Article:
Present climate - 30 year mean values
The main factor influencing Finland's climate is the country's geographical position on high latitudes on the edge of a big continent. Weather in Finland varies greatly depending on the direction from which air flow and moving low and high pressures come at each time.
Finland's climate shows both maritime and continental characteristics
Finland's climate is so-called intermediate climate, combining characteristics of both a maritime and a continental climate. Weather in Finland depends very much on the prevailing wind direction and on how weather disturbances, i.e. low and high pressures, are situated. Finland is located in the zone of prevailing westerly winds on medium latitudes where tropical and polar air masses meet, where weather types vary rapidly particularly in winter. The prevailing air flow in Finland comes from the south-west.
Finland's mean temperature is several degrees higher than in most other continental areas located in the same latitudes. For instance, in comparison with the eastern part of Canada, Greenland and Siberia, the difference in the winter months can be 20-30 degrees. The primary reason for Northern Europe being this warm is the Gulf Stream and its extension, the warm North Atlantic current that transmits warmth from around the equator all the way up to the Arctic Sea. Finland's climate is warmed and balanced also by the Baltic Sea with its bays and numerous inland water bodies.
The annual mean temperature varies from more than +5 degrees in southwestern Finland to a couple of degrees below zero in Northern Lapland. Due to the warming effect of the Arctic Sea, Finland's coldest spot is not located in northernmost Lapland but in the north-western corner of the country.
The coldest time of the year is typically well after perihelion, i.e. in late January, except in maritime islands and coastal regions, where the slower cooling of the sea delays the coldest time until the first or second week of February. The lowest winter temperatures in Lapland and Eastern Finland are -45… -50 degrees, in other parts of the country usually between -35 and -45 degrees, in coastal regions and maritime islands, however, usually -25… -35 degrees. The lowest temperature recorded in the 1900s in Finland's meteorological observing stations was -51.5°C in January 1999 (Pokka, Kittilä, 28.1.1999).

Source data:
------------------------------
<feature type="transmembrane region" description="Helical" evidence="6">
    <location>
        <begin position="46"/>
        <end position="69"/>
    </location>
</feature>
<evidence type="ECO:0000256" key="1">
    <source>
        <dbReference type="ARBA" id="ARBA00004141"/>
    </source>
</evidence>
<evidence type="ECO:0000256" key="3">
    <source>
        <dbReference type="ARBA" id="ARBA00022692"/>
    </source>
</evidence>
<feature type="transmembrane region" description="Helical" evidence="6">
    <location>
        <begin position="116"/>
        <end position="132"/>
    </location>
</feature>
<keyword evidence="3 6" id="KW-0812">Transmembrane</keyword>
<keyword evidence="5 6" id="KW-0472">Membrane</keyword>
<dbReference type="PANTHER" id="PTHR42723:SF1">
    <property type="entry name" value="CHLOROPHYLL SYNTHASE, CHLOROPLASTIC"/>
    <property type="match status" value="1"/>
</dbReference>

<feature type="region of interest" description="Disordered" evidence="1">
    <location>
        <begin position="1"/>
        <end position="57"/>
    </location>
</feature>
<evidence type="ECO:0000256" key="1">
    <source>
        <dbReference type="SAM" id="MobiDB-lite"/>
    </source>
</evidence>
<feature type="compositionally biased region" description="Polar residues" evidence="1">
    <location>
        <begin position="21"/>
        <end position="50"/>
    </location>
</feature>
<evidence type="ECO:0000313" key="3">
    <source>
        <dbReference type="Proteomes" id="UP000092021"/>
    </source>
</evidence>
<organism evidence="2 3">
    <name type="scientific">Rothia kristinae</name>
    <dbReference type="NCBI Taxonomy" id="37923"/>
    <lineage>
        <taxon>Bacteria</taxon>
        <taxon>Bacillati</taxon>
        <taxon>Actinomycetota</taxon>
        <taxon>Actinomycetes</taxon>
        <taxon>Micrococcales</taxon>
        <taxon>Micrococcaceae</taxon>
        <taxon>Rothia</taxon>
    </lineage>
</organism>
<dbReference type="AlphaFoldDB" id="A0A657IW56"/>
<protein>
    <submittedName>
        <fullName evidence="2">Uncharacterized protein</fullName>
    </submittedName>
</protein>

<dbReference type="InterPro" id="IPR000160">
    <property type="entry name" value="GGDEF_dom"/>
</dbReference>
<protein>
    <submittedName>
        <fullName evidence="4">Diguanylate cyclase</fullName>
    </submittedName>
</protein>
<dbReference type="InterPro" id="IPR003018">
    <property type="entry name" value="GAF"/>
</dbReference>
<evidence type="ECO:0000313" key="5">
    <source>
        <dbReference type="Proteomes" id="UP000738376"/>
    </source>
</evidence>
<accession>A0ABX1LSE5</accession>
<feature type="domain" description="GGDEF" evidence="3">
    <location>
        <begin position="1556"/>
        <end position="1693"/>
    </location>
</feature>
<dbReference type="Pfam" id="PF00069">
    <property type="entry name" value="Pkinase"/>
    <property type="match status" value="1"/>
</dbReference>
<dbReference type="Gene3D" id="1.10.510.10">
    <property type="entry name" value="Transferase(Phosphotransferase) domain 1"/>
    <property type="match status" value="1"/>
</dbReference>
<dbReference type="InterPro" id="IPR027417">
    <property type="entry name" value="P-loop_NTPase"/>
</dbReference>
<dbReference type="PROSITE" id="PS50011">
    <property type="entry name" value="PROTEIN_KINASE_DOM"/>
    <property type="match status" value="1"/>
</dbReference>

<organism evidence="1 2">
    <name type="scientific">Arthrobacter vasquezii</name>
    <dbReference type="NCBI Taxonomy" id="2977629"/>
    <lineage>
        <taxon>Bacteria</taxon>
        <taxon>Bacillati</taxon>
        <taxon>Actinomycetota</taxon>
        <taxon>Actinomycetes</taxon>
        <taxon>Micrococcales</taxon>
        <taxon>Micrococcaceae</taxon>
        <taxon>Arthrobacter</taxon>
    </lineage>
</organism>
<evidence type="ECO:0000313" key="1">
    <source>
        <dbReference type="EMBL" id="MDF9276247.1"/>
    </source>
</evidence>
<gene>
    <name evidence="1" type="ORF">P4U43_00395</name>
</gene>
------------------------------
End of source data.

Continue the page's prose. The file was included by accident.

The warmest time of the year occurs, on average, about one month after aphelion, i.e. around 20th July, in the whole of Finland. In continental Finland, the highest summer temperatures reach 32…35 degrees. Near the sea, and in the archipelago, temperatures extremely rarely exceed 30°C. The highest temperature ever recorded in Finland dates back to July 2010: 37.2°C at the Joensuu airport in Liperi.
For more temperature statistics and records, see the website (in Finnish): https://ilmatieteenlaitos.fi/lampotilaennatyksia
The annual amount of precipitation in Finland varies between 500 and 650 millimetres. Lapland has the least precipitation, while inland areas in the southern and central parts of the country get the most downpour.
The spring months see the least precipitation, while the amounts of precipitation increase towards summer so that July-August are typically the rainiest months. In the autumn, the amounts of precipitation begin to decrease again, but days with precipitation are more frequent in the autumn and winter. Usually, the number of days with precipitation per month is lowest in summer, but daily amounts of precipitation are highest in summer rain showers.
For more precipitation statistics and records, see the website (in Finnish): https://ilmatieteenlaitos.fi/sade-ennatyksia
In Central and Northern Lapland, and the Koillismaa District, winter typically lasts for around seven months, and snow stays on the ground for more than six months every year. The number of days with snow cover decreases gradually towards the south and southwest. On the southwestern coast, the ground is covered with snow for a total of 3-4 months a year on average. Snow cover is deepest in late winter, typically in March, but in Lapland, not until April. Quite soon after, the snow begins to melt quickly. Snow is deepest in Lapland, more than 150 cm at most, but in the southern parts of the country, too, snow has been over one metre deep during snowiest winters.
For more snow statistics and records, see the website (in Finnish): https://ilmatieteenlaitos.fi/lumiennatyksia
Cloud cover and sunshine
Finland's sunniest areas are the southwestern sea and coastal areas with an average 1,900 hours of sunshine a year. The number of sunshine hours decreases gradually towards inland and northern areas, so that the eastern part of Lapland has the least sunshine, some 1,300 hours a year.
The cloud cover is abundant in Finland, particularly in the autumn and winter. The number of cloudy days with at least 80% of the sky covered with clouds is usually higher every month than that of days with clear skies (at most 20% of the sky covered by cloud) or partly cloudy days. The number of days with clear skies is highest in May-June, lowest in November-December.